Last Thursday, a group called Jews Against Anti-Christian Defamation held a press conference at the National Press Club in Washington, where founding member Jackie Mason spoke out against the war on Christmas. He basically argued that if people can't say "Merry Christmas," then he won't be allowed to wish people an "Exceptional Purim." That one doesn't translate from Yiddish well.

So please, go nuts with your celebration, with your lying to children about where presents come from and your beverages made from raw eggs and your desperate use of greenery to get women to kiss you.

No, there's no war on Christmas. But this attempt to be inclusive by tamping down on the Christ birth stuff, while well intentioned, is just making us non-Christians feel worse. All I want from you is to admit — whether you're religious or not — that these customs are inexorably tied in to the birth of your savior. Then I'll be happy to celebrate your culture with you, if you want me to. Because it beats my people trying to persuade me to whoop it up over a story about an extra-long-lasting candle and a toy that's so obviously just a badly made top.
http://www.foxnews.com/story/0,2933,177905,00.html
 
#11
"A tidal wave of hate" (Gibson)! Schmucks. Is it just me or are people getting rather bored these days and looking for a fight? Why don't all these pundits just join the Marines and do some real fighting?

What's wrong with Christmas? Christians celebrate their savior; Muslims celebrate the last prophet before The Big One; and Jews can join in and rest safe in the knowledge that this is the only time anyone else is ever going to celebrate a Jew.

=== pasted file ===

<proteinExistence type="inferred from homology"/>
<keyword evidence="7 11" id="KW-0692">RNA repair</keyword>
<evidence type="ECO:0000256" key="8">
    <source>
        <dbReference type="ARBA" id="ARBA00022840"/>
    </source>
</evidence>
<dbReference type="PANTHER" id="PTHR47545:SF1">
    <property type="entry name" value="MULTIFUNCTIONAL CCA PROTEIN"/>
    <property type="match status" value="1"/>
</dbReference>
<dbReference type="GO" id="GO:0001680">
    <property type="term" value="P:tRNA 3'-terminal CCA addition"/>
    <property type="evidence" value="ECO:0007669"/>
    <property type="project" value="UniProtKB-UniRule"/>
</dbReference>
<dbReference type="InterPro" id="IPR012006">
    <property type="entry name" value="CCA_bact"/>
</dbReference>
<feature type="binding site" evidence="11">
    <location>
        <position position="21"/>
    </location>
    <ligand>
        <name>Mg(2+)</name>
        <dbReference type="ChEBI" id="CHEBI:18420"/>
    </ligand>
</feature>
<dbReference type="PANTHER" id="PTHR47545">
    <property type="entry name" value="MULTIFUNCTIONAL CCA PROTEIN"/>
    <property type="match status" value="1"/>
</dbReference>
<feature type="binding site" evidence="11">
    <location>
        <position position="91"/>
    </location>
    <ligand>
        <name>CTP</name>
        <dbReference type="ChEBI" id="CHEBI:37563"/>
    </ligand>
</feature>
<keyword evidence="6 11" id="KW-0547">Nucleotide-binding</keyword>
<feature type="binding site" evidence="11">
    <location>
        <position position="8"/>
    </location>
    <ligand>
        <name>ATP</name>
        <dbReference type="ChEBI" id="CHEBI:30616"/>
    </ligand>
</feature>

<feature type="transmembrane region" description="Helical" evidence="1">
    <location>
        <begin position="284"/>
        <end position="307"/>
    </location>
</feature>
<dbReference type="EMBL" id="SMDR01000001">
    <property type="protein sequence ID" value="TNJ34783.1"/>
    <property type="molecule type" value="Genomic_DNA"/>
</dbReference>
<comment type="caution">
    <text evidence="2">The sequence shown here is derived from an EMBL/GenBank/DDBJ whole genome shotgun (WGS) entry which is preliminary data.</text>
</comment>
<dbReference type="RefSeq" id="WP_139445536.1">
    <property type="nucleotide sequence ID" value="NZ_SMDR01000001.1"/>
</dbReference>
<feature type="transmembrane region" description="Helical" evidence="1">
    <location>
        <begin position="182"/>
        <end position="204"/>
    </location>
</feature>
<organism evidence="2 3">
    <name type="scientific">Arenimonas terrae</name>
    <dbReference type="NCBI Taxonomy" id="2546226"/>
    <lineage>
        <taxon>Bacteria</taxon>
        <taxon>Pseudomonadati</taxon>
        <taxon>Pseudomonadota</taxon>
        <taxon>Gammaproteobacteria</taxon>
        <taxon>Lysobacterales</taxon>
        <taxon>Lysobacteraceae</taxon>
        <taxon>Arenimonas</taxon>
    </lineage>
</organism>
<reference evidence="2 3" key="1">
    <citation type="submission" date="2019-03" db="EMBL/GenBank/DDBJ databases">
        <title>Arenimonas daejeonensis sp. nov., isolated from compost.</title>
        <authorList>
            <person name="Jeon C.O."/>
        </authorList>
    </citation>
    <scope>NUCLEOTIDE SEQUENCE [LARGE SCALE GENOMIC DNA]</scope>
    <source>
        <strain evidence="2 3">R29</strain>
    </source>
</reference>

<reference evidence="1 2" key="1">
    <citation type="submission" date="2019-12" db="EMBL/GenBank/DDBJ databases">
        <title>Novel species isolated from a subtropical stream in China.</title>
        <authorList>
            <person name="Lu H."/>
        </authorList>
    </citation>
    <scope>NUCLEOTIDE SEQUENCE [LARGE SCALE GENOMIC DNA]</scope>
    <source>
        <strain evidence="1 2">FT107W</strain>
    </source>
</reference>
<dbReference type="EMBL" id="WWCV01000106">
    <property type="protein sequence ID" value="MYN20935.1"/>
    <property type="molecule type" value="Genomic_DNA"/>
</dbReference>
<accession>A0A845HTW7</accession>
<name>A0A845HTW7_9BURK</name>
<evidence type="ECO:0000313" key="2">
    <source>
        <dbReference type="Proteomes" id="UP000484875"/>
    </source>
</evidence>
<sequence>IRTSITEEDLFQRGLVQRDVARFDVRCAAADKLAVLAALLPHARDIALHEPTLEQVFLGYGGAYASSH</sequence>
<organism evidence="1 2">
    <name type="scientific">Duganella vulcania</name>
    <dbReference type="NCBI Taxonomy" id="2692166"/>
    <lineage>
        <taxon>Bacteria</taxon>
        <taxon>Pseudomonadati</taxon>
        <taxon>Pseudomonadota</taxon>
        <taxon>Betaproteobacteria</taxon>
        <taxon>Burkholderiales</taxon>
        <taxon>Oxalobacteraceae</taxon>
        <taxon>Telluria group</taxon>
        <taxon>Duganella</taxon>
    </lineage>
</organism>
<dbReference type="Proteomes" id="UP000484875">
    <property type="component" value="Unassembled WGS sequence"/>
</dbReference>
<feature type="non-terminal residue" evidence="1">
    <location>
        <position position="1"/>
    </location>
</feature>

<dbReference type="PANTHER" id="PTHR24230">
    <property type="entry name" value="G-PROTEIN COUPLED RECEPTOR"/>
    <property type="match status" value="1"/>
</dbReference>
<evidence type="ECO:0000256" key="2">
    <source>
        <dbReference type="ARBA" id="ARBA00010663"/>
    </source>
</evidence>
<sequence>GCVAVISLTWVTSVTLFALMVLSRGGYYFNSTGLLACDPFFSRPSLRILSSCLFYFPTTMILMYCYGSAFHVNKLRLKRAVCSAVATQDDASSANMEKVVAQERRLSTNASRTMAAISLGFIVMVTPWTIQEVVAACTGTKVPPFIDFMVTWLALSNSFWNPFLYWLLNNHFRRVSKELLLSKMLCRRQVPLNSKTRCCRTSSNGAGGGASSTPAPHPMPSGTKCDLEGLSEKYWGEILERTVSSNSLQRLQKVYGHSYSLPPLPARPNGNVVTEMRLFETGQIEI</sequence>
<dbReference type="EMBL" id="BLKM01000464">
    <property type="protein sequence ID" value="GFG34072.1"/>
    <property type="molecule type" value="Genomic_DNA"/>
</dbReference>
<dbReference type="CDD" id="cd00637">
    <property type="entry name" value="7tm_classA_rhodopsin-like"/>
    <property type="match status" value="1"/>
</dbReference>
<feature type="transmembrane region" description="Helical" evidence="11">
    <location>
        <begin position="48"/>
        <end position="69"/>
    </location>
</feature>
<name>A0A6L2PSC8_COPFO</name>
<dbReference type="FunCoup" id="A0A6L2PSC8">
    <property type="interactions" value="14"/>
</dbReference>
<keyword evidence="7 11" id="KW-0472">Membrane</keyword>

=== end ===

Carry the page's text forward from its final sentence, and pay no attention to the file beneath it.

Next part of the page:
PLUS, Hanukkah falls on December 26 this year, so it's double the joy for everyone!
My wife gets to celebrate the birth of the Lord's (alleged) son, I get to toast Judaism's favourite bachelor, and then a day later I celebrate The Hebrew Hammer's rededication of the Temple (shame we didn't bring enough party supplies) as part of a minor holiday that The Powers That Be decided to elevate in import in order to give Jews something to celebrate around Christmas time. Wonderful! One big piss up!

In fact, this is the perfect year to start celebrating Chrismukkah, or even Festivus. Haven't convinced the missus about this yet.

Just don't do Jewmas. You don't want to get food poisoning on such an important day.
 
#12
Biggest laugh is that Jesus was born in April - early church moved it to winter to fit in with us Pagans doing our winter seasonal festivals.

Bah humbug
 
#13
Good spot. Here's the correction from the latimes.com website:

Christmas: A Dec. 6 column by Joel Stein said that Fox News' Bill O'Reilly and John Gibson had "organized a boycott" of stores that used the phrase "Happy Holidays" rather than the phrase "Merry Christmas." While it is true that the two have criticized these stores, and O'Reilly has posted a list of them on his website, they have not called for a boycott.
Correction duly noted, but I don't think it counters the article, as it's ultimately an opinion piece. And since Mr. Gibson has helpfully summarized the contents of the book on the front cover, I don't think Stein had to conjecture too much...

Edited because: Rhabdo...heh. :lol:
 
#15
Rhabdo said: